Phased array ultrasound imaging through planar tissue layers.

Journal Article (Journal Article)

Conventional ultrasound imaging devices are designed based on the assumption of a homogeneous tissue medium of constant acoustic velocity = 1540 m/sec. However, the body consists of tissue layers of varying thicknesses and velocities which range from 1470 m/sec in fat to 3200 m/sec in skull bone. Refraction effects from these layers degrade ultrasound image quality. In this paper, pulse-echo ultrasound imaging is modeled as imaging an organ of interest through an intervening planar tissue layer, such as liver through fat in the abdomen or brain through skull bone in the adult head. Refraction effects from planar tissue layer interfaces are analyzed using Snell's law and measured using phantoms. We also introduce an on-line phased array correction technique based on planar tissue layers to restore ultrasound image quality. We conclude that fat/organ planar interfaces do not degrade image quality significantly. However, refraction effects at a skull/brain planar interface degrades resolution and target acquisition and introduces geometric distortion. Our plane layer phased array correction technique significantly improves image quality in phantoms through lucite aberrators and improves adult cephalic ultrasound image quality when used through the top of the adult skull. The correction technique is robust even in the presence of inaccurate estimates of skull thickness.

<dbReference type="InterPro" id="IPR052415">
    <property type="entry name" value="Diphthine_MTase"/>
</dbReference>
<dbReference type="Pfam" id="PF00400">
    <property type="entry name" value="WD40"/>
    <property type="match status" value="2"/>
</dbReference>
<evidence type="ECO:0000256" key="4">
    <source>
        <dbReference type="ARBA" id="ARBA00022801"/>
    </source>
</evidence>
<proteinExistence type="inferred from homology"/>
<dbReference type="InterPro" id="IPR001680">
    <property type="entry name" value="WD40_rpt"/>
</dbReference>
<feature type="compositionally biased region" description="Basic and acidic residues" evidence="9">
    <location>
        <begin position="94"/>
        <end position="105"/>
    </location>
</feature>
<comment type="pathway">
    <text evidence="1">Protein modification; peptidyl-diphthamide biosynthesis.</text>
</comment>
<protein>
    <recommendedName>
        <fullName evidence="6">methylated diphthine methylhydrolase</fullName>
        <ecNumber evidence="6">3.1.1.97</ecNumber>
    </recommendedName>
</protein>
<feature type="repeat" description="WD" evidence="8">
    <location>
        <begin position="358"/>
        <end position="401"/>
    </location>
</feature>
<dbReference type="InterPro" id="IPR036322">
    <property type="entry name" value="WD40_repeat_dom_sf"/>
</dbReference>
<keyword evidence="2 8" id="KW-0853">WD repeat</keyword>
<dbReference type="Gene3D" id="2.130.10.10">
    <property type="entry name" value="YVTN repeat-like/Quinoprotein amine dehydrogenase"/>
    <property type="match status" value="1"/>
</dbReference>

Full Text

Duke Authors

Cited Authors

  • Smith, SW; Trahey, GE; von Ramm, OT

Published Date

  • March 1, 1986

Published In

Volume / Issue

  • 12 / 3

Start / End Page

  • 229 - 243

PubMed ID

  • 3962008

Electronic International Standard Serial Number (EISSN)

  • 1879-291X

International Standard Serial Number (ISSN)

  • 0301-5629

Digital Object Identifier (DOI)

  • 10.1016/0301-5629(86)90314-5


  • eng